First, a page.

Hot Cold-Brew Coffee: Can you drink it that way? (& How)

As you might’ve noticed based on some of my previous posts, I’m quite a fan of this method of brewing a cup of Joe. It’s easy to execute and results in a delicious cup, but have you ever thought whether you can heat up cold brew coffee? I know that some people have been doing that for quite a while, but should you follow their steps? Would heating up a cold brew concentrate make it more acidic? And, most importantly, would it taste good? If it’s as delicious as the iced version, why isn’t a tall hot cold brew coffee a common order at Starbucks?

Let’s find out.

Can you warm up cold brew coffee?

At first, the whole idea of having a warm cold brew sounds a bit controversial.

Nevertheless, we shouldn’t blindly disregard the possibility of having this type of drink hot.

So here’s whether you can heat up cold brew coffee:

Cold brewing is a coffee brewing method, which involves soaking ground beans in cold or room temperature water instead of hot water. The same way you can have a cup of hot-brewed coffee served iced, you can warm up a cold brew and have it served hot. Therefore you can definitely heat up cold brew coffee and drink it warm.

Having your cup of Joe prepared by implementing the cold coffee brewing method has its advantages. The whole process of extraction takes longer, but the result is smooth, rich, and tasty coffee.

It’s quite easy to make a batch of cold brew and if you have the concentrate stored in an airtight container, it will be good to use for as long as 2 weeks.

This is a perfect set-it-and-forget-it brewing technique that’s great for beginners, as it’s hard to mess up and the good results are consistent batch after batch.

It’s also worth mentioning that since coffee solubles dissolve at different rates, some of them that are responsible for unpleasant bitter taste, don’t get dissolved when cold water is used.

This is why many coffee drinkers enjoy having cold brew pure black – it tastes somewhat sweeter and more pleasant compared to hot-brewed.

Not to mention that you don’t need expensive coffee gear to make coffee that way.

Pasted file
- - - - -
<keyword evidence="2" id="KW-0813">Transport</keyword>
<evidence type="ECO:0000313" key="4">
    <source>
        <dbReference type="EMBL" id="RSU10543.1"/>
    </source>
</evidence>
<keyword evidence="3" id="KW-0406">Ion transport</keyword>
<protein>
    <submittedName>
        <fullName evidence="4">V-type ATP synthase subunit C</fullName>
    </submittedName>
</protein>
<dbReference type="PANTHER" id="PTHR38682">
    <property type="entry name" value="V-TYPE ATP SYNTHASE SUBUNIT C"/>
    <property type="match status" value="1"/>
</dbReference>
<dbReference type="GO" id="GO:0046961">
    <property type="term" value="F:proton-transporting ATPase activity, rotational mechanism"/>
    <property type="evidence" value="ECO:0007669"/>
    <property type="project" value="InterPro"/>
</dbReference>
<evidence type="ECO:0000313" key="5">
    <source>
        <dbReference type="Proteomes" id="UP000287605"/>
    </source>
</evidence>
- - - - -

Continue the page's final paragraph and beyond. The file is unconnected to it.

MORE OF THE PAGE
Those are some of the reasons why you might want to have cold brew coffee both hot and iced. So you can have it cold during the summer and heat it up when it gets cold outside to make it suit your coffee desires.

Now that we’ve cleared this out, let’s see what’s the proper way of having cold brew coffee warmed up.

What’s the best way to heat it up?

Now that we know that it’s totally fine to heat up cold brew coffee, let’s see how you can do that.

You can have your concentrate diluted as usual and heat it up in the microwave or on the stove. I would recommend sticking up to using the stove on low heat. Make sure you don’t leave it there for too long, as this will most likely compromise the flavor. You might as well have your concentrate heated up and then dilute it with water, but this would have a negative effect on your coffee’s taste, so I don’t recommend doing so.

With that being said, here’s the best way to heat up cold brew coffee:

  1. Heat up water in a pot on the stove or by using an electric kettle.
  2. Turn off heat source when water starts boiling.
  3. Get your cup and have it preheated by pouring some of the hot water and discharging it.
  4. Pour cold brew concentrate in the preheated cup.
  5. Dilute concentrate with the hot water.

That is the proper way to have your cold brew coffee hot.

It will still have this smooth yet rich taste. By following the aforementioned steps you’ll definitely be able to sense the beauty of having a hot cold brew coffee.

If you leave it on the stove or have it microwaved for too long some chemical reactions will occur and they would lead to unpleasantly sour coffee taste. Along with that some of the liquid will evaporate making the already sour drink more concentrated.

Long story short – you won’t have your cold brew spoiled if you heat it up properly.

Not to mention that the best way to do it is actually the easiest.

You can even skip the step where you preheat the cup if you’re in a hurry. I often skip it too by only following these steps:

You might also dilute the concentrate with warm milk. I prefer adding hot water to my cold brew to make it warm, and then adding a splash of milk: